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June 2017 Indie Next List
“This uplifting and affirming book will alter readers' views about books on death. Nina Riggs' memoir shares the story of both her ongoing battle against cancer and her mother's valiant fight against the same disease. Both women face the realities of their situation with wonderful humor and candor. Readers will find themselves laughing out loud and sharing passages with other book lovers. As a cancer survivor myself, I felt that I was reading the 'bright book' of the season. The hope, spirit, and determination exhibited in these pages will provide inspiration to all, whether dealing with this disease or not.”
— Nancy Simpson-Brice (M), The Book Vault, Oskaloosa, IA
Summer 2018 Reading Group Indie Next List
“In the spirit of her many-greats-grandfather, Ralph Waldo Emerson, 38-year-old Nina Riggs tells the remarkably simple and profound story of her last year of life. This memoir provoked me to tears and belly laughs on the same page. Filled with sentiment without being sappy, this is a gorgeous telling of a life—perfect for those who loved When Breath Becomes Air.”
— Nicole Magistro, Bookworm of Edwards, Edwards, CO
"Stunning...heartrending...this year's When Breath Becomes Air." --Nora Krug, The Washington Post "Beautiful and haunting." --Matt McCarthy, MD, USA TODAY "Deeply affecting...simultaneously heartbreaking and funny." --People (Book of the Week) "Vivid, immediate." --Laura Collins-Hughes, The Boston Globe Starred reviews from * Kirkus Reviews * Publishers Weekly * Library Journal * Most Anticipated Summer Reading Selection by * The Washington Post * Glamour * The Seattle Times * InStyle.com * Bookpage.com * Bookriot.com * Real Simple * The Atlanta Journal-Constitution *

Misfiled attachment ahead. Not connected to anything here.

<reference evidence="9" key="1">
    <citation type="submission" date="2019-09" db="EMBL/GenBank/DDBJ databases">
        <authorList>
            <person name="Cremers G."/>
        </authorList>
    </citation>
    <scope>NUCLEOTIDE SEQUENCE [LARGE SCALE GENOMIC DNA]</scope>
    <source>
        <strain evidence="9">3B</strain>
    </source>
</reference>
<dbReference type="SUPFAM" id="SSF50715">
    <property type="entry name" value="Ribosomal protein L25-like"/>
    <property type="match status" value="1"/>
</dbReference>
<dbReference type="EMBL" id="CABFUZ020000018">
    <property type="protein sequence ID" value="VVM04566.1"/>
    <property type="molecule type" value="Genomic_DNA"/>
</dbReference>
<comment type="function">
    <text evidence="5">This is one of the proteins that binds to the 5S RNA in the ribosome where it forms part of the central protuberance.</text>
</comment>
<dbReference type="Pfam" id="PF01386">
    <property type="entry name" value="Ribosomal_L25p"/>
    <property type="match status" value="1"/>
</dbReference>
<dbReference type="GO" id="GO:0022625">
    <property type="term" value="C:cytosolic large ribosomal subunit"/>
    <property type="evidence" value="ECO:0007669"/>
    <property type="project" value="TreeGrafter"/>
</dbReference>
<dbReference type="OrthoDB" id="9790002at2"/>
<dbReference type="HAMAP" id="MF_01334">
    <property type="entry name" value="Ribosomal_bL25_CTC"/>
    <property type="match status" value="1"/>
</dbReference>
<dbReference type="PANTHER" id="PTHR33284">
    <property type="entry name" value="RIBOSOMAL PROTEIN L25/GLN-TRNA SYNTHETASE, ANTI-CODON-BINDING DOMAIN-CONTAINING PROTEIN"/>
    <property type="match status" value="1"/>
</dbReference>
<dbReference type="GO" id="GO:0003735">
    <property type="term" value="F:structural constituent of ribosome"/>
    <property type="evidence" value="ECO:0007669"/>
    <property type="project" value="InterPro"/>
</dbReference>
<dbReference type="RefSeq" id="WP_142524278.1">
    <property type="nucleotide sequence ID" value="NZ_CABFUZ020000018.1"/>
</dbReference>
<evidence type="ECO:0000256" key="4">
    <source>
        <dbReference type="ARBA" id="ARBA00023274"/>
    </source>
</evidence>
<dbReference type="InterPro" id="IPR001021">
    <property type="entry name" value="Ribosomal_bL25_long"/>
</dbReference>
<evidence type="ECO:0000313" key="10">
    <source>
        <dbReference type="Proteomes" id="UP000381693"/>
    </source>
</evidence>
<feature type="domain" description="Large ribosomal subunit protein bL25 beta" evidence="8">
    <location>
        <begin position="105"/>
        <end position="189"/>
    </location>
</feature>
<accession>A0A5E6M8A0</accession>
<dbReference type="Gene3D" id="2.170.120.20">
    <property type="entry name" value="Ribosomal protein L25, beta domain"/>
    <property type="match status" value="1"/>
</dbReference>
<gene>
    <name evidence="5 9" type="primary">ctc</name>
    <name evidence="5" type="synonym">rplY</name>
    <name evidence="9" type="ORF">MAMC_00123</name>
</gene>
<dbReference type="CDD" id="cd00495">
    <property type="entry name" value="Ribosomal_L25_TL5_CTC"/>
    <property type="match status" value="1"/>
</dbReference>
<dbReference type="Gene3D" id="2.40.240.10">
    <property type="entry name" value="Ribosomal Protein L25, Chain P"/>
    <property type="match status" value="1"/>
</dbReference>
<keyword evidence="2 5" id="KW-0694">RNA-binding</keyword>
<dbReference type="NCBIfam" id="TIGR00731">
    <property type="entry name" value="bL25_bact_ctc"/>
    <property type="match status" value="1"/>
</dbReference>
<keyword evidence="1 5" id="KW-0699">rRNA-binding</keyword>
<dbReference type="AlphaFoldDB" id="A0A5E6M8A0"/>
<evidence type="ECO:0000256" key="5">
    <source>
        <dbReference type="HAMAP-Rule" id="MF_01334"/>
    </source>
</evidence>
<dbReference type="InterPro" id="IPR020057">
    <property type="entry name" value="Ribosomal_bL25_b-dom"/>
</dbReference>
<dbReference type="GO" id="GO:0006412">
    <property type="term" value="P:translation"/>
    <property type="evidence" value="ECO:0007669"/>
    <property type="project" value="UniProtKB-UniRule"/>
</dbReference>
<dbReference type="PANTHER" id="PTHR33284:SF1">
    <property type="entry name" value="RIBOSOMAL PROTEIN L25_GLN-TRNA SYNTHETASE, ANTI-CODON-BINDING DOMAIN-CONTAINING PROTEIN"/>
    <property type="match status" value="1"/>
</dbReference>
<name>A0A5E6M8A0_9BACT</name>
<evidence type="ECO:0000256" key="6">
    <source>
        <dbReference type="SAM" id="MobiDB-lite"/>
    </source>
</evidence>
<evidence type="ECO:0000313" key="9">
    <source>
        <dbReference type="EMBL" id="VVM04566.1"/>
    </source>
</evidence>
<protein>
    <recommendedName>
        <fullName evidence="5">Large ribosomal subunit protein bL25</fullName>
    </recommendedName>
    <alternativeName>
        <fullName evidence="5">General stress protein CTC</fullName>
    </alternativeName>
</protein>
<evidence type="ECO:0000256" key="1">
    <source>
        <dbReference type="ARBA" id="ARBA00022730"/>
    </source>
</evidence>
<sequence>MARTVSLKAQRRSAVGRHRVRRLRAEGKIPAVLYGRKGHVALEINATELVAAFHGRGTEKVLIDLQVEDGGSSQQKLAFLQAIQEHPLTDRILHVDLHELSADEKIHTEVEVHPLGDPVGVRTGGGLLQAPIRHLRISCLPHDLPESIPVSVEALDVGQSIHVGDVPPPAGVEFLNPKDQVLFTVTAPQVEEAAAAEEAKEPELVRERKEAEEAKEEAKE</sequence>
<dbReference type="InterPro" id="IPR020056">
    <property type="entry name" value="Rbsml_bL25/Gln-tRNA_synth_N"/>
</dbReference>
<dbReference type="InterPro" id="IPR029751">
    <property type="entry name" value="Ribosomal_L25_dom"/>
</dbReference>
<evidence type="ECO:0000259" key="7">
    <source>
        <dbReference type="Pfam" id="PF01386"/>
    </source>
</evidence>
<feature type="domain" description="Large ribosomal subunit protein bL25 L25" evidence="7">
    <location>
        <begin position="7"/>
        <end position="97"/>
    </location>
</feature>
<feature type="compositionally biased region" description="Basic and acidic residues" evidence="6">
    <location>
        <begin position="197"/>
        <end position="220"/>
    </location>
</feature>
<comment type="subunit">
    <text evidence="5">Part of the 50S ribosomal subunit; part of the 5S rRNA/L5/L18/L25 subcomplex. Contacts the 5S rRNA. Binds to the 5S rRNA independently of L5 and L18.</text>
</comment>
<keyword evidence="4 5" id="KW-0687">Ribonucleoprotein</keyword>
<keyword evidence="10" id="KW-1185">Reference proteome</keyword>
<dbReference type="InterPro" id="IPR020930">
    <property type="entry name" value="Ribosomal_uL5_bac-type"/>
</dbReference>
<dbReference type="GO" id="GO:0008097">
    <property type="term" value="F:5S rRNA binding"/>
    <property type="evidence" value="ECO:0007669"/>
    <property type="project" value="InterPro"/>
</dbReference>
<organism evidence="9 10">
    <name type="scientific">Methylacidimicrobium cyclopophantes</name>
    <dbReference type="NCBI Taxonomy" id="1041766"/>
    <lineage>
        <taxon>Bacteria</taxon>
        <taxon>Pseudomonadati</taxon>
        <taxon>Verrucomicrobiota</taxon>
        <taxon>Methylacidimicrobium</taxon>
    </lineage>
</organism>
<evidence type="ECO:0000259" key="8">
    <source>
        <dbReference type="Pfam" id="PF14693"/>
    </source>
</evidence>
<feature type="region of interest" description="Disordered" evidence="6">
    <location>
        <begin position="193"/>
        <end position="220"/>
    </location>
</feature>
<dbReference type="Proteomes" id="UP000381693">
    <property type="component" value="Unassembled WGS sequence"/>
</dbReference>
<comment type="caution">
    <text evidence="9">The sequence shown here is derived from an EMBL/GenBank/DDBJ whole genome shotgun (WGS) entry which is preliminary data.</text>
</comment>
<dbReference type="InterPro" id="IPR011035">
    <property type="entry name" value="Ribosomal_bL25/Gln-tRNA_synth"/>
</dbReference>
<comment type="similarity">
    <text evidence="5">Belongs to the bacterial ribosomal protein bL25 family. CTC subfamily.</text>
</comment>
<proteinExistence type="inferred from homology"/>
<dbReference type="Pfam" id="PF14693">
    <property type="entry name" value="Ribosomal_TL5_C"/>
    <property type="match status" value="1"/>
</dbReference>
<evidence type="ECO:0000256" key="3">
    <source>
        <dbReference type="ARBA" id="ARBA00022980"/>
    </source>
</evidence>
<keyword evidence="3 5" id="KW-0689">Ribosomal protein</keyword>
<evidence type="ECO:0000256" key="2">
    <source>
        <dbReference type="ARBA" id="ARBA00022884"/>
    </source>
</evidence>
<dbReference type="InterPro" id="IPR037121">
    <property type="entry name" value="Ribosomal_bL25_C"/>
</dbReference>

An exquisite memoir about how to live--and love--every day with "death in the room," from poet Nina Riggs, mother of two young sons and the direct descendant of Ralph Waldo Emerson, in the tradition of When Breath Becomes Air
"We are breathless, but we love the days. They are promises. They are the only way to walk from one night to the other."
Nina Riggs was just thirty-seven years old when initially diagnosed with breast cancer--one small spot. Within a year, the mother of two sons, ages seven and nine, and married sixteen years to her best friend, received the devastating news that her cancer was terminal.
How does one live each day, "unattached to outcome"? How does one approach the moments, big and small, with both love and honesty?
Exploring motherhood, marriage, friendship, and memory, even as she wrestles with the legacy of her great-great-great grandfather, Ralph Waldo Emerson, Nina Riggs's breathtaking memoir continues the urgent conversation that Paul Kalanithi began in his gorgeous When Breath Becomes Air.
She asks, what makes a meaningful life when one has limited time?
Brilliantly written, disarmingly funny, and deeply moving, The Bright Hour
is about how to love all the days, even the bad ones, and it's about the way literature, especially Emerson, and Nina's other muse, Montaigne, can be a balm and a form of prayer. It's a book about looking death squarely in the face and saying "this is what will be."
Especially poignant in these uncertain times, The Bright Hour
urges us to live well and not lose sight of what makes us human: love, art, music, words.